“I will uphold the mission established by the founder,” Evans said at his inauguration, “as I work to make Voorhees a premier institution of excellence.” He has called Voorhees “the hidden jewel of South Carolina.”
The ceremony was officiated by Dr. Robert Satcher, Jr., chairman of the Voorhees College Board of Trustees. Dr. Satcher, a Denmark, SC native, holds a PhD in chemical engineering from MIT and an MD from Harvard Medical School. Dr. Satcher’s professional background also includes serving as an astronaut with NASA. Beginning with STS-129 in November 2009, Dr. Satcher logged more than 259 hours in space.
Evans faces a number of challenges: Voorhees is a small college of 600 students in a small town. Of Denmark, South Carolina’s 3,300 residents, 86 percent are African-American and 35 percent live below the poverty line. Voorhees cannot pay faculty and staff salaries to match those of larger institutions. Enrollment has been declining. The last decade has seen shrinkage in federal scholarship funds for low-income students.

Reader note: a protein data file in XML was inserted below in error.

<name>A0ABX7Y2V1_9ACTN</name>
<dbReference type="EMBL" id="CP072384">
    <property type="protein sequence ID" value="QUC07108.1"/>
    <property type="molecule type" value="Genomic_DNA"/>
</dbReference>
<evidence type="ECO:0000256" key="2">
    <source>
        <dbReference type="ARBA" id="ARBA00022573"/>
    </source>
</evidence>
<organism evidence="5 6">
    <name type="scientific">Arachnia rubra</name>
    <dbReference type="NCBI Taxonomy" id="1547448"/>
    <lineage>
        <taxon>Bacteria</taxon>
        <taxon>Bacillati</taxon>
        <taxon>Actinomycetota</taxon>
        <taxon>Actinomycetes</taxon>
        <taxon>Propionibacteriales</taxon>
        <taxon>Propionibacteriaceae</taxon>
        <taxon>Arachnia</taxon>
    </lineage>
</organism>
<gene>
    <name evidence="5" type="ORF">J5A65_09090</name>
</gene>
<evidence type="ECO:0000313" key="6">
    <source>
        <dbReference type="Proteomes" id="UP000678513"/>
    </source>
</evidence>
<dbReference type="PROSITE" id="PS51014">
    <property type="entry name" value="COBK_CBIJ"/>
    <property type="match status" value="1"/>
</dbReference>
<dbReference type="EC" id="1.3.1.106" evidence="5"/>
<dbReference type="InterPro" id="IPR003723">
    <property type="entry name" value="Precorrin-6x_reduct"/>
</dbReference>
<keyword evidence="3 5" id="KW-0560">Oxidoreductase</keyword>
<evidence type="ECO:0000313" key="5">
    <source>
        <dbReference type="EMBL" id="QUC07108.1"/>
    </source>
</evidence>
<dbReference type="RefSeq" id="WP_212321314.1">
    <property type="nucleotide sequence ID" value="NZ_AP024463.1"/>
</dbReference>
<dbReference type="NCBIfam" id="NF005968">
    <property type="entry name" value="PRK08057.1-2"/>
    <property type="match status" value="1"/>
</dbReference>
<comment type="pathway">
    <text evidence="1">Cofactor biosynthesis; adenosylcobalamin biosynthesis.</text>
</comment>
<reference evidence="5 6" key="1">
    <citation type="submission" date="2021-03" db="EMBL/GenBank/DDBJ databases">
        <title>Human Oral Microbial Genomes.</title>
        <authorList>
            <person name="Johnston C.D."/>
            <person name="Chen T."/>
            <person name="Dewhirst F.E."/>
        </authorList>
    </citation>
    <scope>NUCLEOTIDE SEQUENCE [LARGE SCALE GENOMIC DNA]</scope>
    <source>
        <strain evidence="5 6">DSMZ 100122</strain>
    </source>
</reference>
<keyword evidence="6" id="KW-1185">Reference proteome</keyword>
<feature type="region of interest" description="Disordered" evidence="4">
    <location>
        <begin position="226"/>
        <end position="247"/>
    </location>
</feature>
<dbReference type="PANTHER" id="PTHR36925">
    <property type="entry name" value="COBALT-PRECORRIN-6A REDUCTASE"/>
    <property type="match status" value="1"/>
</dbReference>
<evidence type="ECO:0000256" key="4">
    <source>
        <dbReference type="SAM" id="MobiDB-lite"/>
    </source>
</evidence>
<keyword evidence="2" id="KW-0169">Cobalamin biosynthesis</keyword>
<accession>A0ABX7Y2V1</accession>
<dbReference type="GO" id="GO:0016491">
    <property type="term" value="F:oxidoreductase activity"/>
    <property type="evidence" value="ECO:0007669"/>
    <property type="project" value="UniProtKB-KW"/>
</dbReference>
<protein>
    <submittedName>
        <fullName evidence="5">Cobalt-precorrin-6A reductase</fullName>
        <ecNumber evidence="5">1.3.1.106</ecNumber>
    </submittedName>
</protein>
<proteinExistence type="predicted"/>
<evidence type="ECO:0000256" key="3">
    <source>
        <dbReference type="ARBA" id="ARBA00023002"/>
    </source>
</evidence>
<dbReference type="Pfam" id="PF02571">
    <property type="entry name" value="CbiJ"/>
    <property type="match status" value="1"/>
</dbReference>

On the other hand, Voorhees may be able to benefit from the surge of interest in the country’s 107 historically black colleges and universities – those institutions of higher education established before 1964 to serve the African-American community. This primary focus is being broadened today to include other marginalized groups, including Hispanics.
Evans is well-prepared for the challenge. His previous job was as interim president of South Carolina State University in Orangeburg, S.C., where he also had been provost and chief academic officer, responsible for faculty recruitment, strategic planning, and re-accreditation. Evans has declared boosting the enrollment and encouraging greater alumni support his two top priorities.
His inauguration took place before an audience of 500. Bishop Gladstone (Skip) Adams of the Episcopal Church in South Carolina preached, and Bishop Andrew Waldo of the Diocese of Upper South Carolina celebrated the Eucharist.